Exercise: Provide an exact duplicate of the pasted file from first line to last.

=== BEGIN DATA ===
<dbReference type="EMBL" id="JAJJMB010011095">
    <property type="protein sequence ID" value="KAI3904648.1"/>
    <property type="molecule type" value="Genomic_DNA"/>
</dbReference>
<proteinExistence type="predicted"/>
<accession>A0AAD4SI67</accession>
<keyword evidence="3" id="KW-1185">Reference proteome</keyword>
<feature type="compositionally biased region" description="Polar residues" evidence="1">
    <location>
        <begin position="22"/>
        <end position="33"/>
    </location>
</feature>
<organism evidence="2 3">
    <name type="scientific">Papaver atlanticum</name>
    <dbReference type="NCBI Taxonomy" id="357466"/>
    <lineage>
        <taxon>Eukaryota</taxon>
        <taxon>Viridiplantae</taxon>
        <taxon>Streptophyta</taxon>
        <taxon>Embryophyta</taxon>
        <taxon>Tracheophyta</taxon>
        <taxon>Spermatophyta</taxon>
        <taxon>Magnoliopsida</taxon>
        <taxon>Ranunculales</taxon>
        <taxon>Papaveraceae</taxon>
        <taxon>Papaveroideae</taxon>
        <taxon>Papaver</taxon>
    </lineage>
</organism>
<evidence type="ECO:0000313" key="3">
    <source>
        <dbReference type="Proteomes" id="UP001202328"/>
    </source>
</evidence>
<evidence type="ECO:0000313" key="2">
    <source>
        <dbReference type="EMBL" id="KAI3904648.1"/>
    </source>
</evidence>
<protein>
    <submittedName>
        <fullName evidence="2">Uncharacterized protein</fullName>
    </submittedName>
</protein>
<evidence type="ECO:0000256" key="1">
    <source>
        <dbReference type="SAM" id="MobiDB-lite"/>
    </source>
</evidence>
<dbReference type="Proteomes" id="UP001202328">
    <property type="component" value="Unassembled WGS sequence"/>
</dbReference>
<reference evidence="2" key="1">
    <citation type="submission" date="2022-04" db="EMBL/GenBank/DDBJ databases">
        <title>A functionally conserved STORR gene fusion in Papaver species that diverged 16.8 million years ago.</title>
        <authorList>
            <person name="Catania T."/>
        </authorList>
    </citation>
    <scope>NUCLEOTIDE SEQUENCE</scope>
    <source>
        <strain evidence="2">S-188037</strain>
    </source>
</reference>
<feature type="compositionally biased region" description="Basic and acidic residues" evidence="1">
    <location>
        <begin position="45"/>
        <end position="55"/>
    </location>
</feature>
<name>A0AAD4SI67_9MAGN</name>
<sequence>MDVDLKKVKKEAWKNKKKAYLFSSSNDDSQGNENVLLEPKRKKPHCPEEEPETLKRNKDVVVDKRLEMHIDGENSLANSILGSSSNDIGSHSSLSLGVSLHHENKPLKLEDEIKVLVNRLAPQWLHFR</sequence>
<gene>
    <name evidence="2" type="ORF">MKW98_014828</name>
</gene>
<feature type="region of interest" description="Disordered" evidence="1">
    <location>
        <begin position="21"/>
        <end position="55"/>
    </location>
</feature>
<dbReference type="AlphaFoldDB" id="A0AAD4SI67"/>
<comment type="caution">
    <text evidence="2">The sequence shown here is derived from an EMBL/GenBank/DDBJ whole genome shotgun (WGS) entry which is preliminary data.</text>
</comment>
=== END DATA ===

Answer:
<dbReference type="EMBL" id="JAJJMB010011095">
    <property type="protein sequence ID" value="KAI3904648.1"/>
    <property type="molecule type" value="Genomic_DNA"/>
</dbReference>
<proteinExistence type="predicted"/>
<accession>A0AAD4SI67</accession>
<keyword evidence="3" id="KW-1185">Reference proteome</keyword>
<feature type="compositionally biased region" description="Polar residues" evidence="1">
    <location>
        <begin position="22"/>
        <end position="33"/>
    </location>
</feature>
<organism evidence="2 3">
    <name type="scientific">Papaver atlanticum</name>
    <dbReference type="NCBI Taxonomy" id="357466"/>
    <lineage>
        <taxon>Eukaryota</taxon>
        <taxon>Viridiplantae</taxon>
        <taxon>Streptophyta</taxon>
        <taxon>Embryophyta</taxon>
        <taxon>Tracheophyta</taxon>
        <taxon>Spermatophyta</taxon>
        <taxon>Magnoliopsida</taxon>
        <taxon>Ranunculales</taxon>
        <taxon>Papaveraceae</taxon>
        <taxon>Papaveroideae</taxon>
        <taxon>Papaver</taxon>
    </lineage>
</organism>
<evidence type="ECO:0000313" key="3">
    <source>
        <dbReference type="Proteomes" id="UP001202328"/>
    </source>
</evidence>
<evidence type="ECO:0000313" key="2">
    <source>
        <dbReference type="EMBL" id="KAI3904648.1"/>
    </source>
</evidence>
<protein>
    <submittedName>
        <fullName evidence="2">Uncharacterized protein</fullName>
    </submittedName>
</protein>
<evidence type="ECO:0000256" key="1">
    <source>
        <dbReference type="SAM" id="MobiDB-lite"/>
    </source>
</evidence>
<dbReference type="Proteomes" id="UP001202328">
    <property type="component" value="Unassembled WGS sequence"/>
</dbReference>
<reference evidence="2" key="1">
    <citation type="submission" date="2022-04" db="EMBL/GenBank/DDBJ databases">
        <title>A functionally conserved STORR gene fusion in Papaver species that diverged 16.8 million years ago.</title>
        <authorList>
            <person name="Catania T."/>
        </authorList>
    </citation>
    <scope>NUCLEOTIDE SEQUENCE</scope>
    <source>
        <strain evidence="2">S-188037</strain>
    </source>
</reference>
<feature type="compositionally biased region" description="Basic and acidic residues" evidence="1">
    <location>
        <begin position="45"/>
        <end position="55"/>
    </location>
</feature>
<name>A0AAD4SI67_9MAGN</name>
<sequence>MDVDLKKVKKEAWKNKKKAYLFSSSNDDSQGNENVLLEPKRKKPHCPEEEPETLKRNKDVVVDKRLEMHIDGENSLANSILGSSSNDIGSHSSLSLGVSLHHENKPLKLEDEIKVLVNRLAPQWLHFR</sequence>
<gene>
    <name evidence="2" type="ORF">MKW98_014828</name>
</gene>
<feature type="region of interest" description="Disordered" evidence="1">
    <location>
        <begin position="21"/>
        <end position="55"/>
    </location>
</feature>
<dbReference type="AlphaFoldDB" id="A0AAD4SI67"/>
<comment type="caution">
    <text evidence="2">The sequence shown here is derived from an EMBL/GenBank/DDBJ whole genome shotgun (WGS) entry which is preliminary data.</text>
</comment>